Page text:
Northern Ireland

Edwin Poots: Prescription charges 'could buy cancer drugs'

Edwin Poots Image copyright PAcemaker
Image caption Edwin Poots tweeted about his desire to bring in a small prescription charge to pay for cancer drugs

Reintroducing prescription charges of up to £25 a year per person could pay for a cancer drugs fund in Northern Ireland, the health minister has said.

Edwin Poots announced on Twitter on Thursday that a proposal to reinstate the charges is being considered.

"A small prescription fee with a maximum payment of £25 per year would acquire specialist/cancer drugs for NI," Mr Poots tweeted.

"I need the support of other political parties to make it happen."

The Democratic Unionist Party (DUP) member added: "Paper was submitted to FM/DFM (first minister/deputy first minister) over a year ago on a prescription charge to buy cancer drugs and specialist drugs, FM not holding it back."

The deputy first minister's party - Sinn Féin - is opposed to the reintroduction of prescription charges.


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Media captionRoisin Foster said it was unfair Northern Ireland patients did not have the same access to cancer drugs as patients in England

In am official statement issued through the Department of Health on Friday, Mr Poots said: I do not consider it unreasonable for those who can afford it, to make a small contribution towards the cost of their prescriptions, particularly in light of the challenges of funding high cost specialist medicines including cancer drugs.

"There are a number of options that could be considered, one example of which could see any small charge for those who can afford to pay, capped at a maximum of £25 per year."

There are currently 38 cancer drugs available to patients elsewhere in the UK that are not readily available to critically ill people in Northern Ireland.

This is despite the fact that research and clinical trials for some of the drugs have been carried out at Queen's University, Belfast.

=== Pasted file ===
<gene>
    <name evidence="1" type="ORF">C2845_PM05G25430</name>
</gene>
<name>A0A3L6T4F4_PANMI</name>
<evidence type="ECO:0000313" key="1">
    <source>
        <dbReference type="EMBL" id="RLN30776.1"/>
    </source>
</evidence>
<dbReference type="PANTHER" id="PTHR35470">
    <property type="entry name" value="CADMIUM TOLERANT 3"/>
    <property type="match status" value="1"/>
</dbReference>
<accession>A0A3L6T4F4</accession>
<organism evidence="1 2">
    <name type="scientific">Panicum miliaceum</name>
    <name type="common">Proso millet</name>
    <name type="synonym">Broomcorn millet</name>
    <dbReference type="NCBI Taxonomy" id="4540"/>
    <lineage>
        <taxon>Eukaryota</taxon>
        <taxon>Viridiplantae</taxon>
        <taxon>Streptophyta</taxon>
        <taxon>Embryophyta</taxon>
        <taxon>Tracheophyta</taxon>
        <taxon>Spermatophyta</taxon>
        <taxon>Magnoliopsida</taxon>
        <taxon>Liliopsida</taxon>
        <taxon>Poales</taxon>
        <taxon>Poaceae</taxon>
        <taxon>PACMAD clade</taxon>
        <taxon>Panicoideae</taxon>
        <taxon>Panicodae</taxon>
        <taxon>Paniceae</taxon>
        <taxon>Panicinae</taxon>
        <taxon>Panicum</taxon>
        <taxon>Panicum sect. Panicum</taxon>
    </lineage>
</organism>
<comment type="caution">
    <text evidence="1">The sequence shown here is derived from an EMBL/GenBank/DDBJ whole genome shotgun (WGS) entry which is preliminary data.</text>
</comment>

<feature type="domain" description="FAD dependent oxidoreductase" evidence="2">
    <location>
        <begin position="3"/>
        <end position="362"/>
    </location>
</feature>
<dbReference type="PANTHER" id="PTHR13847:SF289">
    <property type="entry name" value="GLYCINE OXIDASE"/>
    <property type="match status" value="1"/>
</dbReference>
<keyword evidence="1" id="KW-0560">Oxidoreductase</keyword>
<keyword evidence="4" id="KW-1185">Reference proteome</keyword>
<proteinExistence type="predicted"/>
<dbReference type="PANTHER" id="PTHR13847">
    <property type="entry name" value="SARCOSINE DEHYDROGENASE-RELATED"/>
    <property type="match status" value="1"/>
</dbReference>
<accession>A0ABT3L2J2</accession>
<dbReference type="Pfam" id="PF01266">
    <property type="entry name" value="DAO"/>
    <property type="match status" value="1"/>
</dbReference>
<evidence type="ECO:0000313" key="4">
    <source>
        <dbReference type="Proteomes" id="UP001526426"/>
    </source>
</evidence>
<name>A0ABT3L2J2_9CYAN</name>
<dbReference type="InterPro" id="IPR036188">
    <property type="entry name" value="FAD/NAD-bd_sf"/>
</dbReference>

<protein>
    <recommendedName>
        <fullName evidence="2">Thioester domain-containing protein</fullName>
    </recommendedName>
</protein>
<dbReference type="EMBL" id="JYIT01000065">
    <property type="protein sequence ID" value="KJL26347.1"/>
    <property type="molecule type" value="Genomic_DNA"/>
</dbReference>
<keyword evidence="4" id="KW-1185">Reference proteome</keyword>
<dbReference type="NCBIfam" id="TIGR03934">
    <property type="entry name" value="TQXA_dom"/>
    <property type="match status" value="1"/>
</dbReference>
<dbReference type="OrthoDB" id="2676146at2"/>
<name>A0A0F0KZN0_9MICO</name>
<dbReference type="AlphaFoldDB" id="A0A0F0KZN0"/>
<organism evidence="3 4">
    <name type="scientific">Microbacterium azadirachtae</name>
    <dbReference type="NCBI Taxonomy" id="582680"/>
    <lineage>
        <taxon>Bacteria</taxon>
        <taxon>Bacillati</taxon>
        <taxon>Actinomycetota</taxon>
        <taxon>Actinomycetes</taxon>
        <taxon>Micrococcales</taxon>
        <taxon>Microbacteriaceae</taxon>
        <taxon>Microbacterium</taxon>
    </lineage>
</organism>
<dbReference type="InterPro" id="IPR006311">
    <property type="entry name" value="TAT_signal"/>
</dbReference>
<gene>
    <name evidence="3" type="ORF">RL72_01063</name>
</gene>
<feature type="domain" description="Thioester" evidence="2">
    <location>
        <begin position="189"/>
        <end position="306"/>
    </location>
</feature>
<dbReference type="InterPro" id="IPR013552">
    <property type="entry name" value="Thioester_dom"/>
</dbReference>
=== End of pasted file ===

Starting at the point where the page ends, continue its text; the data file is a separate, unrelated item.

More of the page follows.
Roisin Foster, chief executive of Cancer Focus NI, said it was unfair that patients in Northern Ireland did not have the same access to cancer drugs as patients in England.

"While processes are reviewed and things are looked at, people are dying who could have their life extended," she said.

"We would like the minister to make a rapid decision on this and to move forward to make these drugs available.

"Our patients are just as important as those who live in Bradford and Birmingham."

'Cost per case'

In his statement, Mr Poots said he empathised with cancer sufferers and strived to provide the best treatment available to people in Northern Ireland "regardless of postcode".

He added that all cancer drugs approved by the National Institute for Health and Care Excellence (NICE) that are available in England are either "recurrently funded or available via a cost per case mechanism in Northern Ireland".

Mr Poots said the Health and Social Care Board (HSCB) has "a clear process by which unapproved cancer drugs can be made available to patients in Northern Ireland".

"Around 98% of the applications for unapproved drugs are accepted," the minister's statement said.

"While there is a desire to do more on cancer, we should not lose sight of the fact that across the broad range of conditions Northern Ireland is recognised by those in the pharmaceutical sector as the highest adopter of innovative drugs in the UK," he added.

Maeve McLaughlin of Sinn Féin told BBC Radio Ulster's Nolan Show on Friday that her party would oppose any type of prescription charges.

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